On a recent Friday afternoon, Ken Ambrose picked up the front page of the Huntington Herald-Dispatch from a desk in his Marshall office. "9/11 tragedy still affects aviation," read the main headline.
"It's constantly in front of you," he said.
As a sociology professor, he said, he avoids discussion of Sept. 11 attacks, even if it applies to his lectures.
Talking about individuals who gave their lives to be part of a group? He'll discuss World War II kamikaze pilots and certain cults. Not the Islamic extremists who killed his youngest son.
"I just don't want to deal with it at this point," he said. "Other professors do, but I do not personally use that example."
Ken avoids discussions about who in the intelligence community knew what before the terrorists killed thousands of people. Or President Bush's approach to the war on terror.
"Psychologically and emotionally, I'm not ready to deal with this," he said, pausing and looking briefly out his office window. "The hurt that I feel at this time, I just don't have the strength or energy to debate politics."
When times were easy and good
Two weeks ago, Angelino, Sharon, Ken and Paul's best friend from childhood gathered at the Ambrose home. They traded Paul stories. Paul's friend showed Sharon and Ken a tattoo he got on his arm of the Sept. 11 Pentagon memorial emblem. Ken wears a similar emblem on a chain around his neck
Angelino works for the Association of Teachers of Preventive Medicine. She and Paul planned to get married this month in a castle in Spain.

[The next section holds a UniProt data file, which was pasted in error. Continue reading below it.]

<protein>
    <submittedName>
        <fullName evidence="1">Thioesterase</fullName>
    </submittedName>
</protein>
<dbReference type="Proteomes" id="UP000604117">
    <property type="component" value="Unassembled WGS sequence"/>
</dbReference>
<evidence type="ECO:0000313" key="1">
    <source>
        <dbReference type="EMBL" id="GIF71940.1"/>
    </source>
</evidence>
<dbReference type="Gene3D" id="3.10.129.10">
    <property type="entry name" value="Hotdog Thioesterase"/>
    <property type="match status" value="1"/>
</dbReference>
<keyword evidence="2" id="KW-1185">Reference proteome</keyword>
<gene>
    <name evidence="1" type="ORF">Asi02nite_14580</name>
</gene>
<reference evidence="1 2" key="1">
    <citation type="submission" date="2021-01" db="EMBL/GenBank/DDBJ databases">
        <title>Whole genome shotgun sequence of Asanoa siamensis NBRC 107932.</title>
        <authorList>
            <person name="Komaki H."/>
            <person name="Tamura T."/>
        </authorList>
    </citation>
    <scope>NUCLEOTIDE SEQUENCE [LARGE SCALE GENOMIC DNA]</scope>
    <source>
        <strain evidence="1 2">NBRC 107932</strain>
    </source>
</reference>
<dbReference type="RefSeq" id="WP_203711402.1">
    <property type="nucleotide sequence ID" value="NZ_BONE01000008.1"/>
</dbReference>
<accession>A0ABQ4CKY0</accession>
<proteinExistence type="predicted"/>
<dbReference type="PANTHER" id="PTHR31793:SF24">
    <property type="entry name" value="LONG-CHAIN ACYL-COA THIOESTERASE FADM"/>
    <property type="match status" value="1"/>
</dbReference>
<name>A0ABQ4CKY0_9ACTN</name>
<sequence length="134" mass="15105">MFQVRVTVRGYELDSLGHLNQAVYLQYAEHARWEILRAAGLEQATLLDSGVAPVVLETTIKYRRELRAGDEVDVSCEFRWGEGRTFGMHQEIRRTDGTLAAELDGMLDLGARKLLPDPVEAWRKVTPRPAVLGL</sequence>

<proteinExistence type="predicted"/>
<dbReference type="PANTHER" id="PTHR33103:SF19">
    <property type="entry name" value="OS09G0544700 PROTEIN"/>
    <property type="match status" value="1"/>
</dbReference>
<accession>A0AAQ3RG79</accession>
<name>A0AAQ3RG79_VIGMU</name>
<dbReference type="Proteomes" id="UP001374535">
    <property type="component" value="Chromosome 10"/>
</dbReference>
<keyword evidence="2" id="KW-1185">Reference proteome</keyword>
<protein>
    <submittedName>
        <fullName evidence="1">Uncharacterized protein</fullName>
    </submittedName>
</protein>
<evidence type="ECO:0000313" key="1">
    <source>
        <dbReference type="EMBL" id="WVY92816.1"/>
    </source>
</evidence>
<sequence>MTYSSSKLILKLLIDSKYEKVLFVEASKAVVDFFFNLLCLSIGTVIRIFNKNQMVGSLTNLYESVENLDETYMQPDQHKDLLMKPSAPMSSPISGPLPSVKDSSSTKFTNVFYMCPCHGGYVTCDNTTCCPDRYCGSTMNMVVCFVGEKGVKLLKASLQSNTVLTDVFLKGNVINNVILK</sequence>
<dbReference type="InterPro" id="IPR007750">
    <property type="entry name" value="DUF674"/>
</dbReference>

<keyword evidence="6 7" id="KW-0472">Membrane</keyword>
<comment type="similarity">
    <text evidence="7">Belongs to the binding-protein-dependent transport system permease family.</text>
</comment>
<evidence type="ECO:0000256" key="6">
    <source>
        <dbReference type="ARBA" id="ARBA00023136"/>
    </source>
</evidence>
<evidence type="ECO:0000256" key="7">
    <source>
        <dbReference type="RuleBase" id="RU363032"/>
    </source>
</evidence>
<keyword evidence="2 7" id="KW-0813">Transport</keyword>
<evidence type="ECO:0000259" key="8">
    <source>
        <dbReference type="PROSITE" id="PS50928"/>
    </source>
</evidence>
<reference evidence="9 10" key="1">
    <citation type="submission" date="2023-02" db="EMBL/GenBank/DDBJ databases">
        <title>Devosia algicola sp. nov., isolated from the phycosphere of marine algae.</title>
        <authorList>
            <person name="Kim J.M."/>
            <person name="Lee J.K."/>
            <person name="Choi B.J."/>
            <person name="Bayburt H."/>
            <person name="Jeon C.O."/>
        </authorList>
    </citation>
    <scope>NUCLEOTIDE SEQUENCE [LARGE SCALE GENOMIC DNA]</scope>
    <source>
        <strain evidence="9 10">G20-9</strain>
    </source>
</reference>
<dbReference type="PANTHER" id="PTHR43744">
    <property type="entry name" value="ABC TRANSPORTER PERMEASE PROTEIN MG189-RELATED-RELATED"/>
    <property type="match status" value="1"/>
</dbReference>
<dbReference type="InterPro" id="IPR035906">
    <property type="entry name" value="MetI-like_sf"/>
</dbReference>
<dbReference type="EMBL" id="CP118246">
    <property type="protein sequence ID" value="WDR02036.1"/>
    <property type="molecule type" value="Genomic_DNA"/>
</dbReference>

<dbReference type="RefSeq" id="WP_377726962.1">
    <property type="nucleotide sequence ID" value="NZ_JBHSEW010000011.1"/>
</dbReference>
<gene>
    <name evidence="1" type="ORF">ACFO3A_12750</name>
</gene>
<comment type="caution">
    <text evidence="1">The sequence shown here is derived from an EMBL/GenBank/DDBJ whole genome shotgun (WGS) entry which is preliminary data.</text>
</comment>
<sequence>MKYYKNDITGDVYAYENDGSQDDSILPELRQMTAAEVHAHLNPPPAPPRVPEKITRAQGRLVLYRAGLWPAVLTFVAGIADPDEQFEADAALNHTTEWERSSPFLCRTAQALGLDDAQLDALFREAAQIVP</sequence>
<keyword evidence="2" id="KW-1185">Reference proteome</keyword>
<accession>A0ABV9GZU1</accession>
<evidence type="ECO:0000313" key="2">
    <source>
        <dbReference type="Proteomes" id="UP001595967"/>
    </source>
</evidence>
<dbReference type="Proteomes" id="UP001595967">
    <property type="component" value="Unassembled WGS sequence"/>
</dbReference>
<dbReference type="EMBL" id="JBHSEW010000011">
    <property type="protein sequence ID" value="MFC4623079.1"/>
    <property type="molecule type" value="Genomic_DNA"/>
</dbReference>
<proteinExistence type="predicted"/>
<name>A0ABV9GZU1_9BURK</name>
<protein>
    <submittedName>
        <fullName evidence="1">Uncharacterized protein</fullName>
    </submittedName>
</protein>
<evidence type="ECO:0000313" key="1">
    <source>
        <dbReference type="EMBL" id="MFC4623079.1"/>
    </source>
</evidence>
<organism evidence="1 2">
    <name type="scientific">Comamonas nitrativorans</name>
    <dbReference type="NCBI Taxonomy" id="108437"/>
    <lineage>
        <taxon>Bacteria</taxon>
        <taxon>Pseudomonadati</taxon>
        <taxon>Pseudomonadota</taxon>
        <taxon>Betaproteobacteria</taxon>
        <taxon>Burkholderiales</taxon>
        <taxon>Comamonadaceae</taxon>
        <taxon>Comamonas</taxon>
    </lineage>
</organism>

"She has her up and down days," Sharon said.
Sharon pulled a crinkled photo of her and Paul from her purse. The edges were curling, but you could still see Paul's bright blue eyes.
"Those eyes, they were something else," said his mom. "It was the Fourth of July, we were in front of the Capitol with, like 9 million other people about two years ago," she said, smoothing the edges of the photo. "You can see his eyes so clearly; that's why I like it so much."
Ken and Sharon will both travel to D.C. on Sept. 10 to be with Angelino for the one-year anniversary.
But first, she plans a short excursion to Norway with an old college roommate. Sharon and her college roommate hadn't talked in 20 years, until Sharon called her the day after Sept. 11.
"I guess I wanted to talk to someone who reminded me of when times were easy and good," she said.
Those interested in contributing to the Paul Ambrose Scholarship fund should send checks to Linda Holmes, Marshall University School of Medicine, 1600 Medical Center Drive, Huntington, WV 25701. Checks should be made payable to Marshall University Foundation.
To contact staff writer Joy Davia, use e-mail or call 348-1254.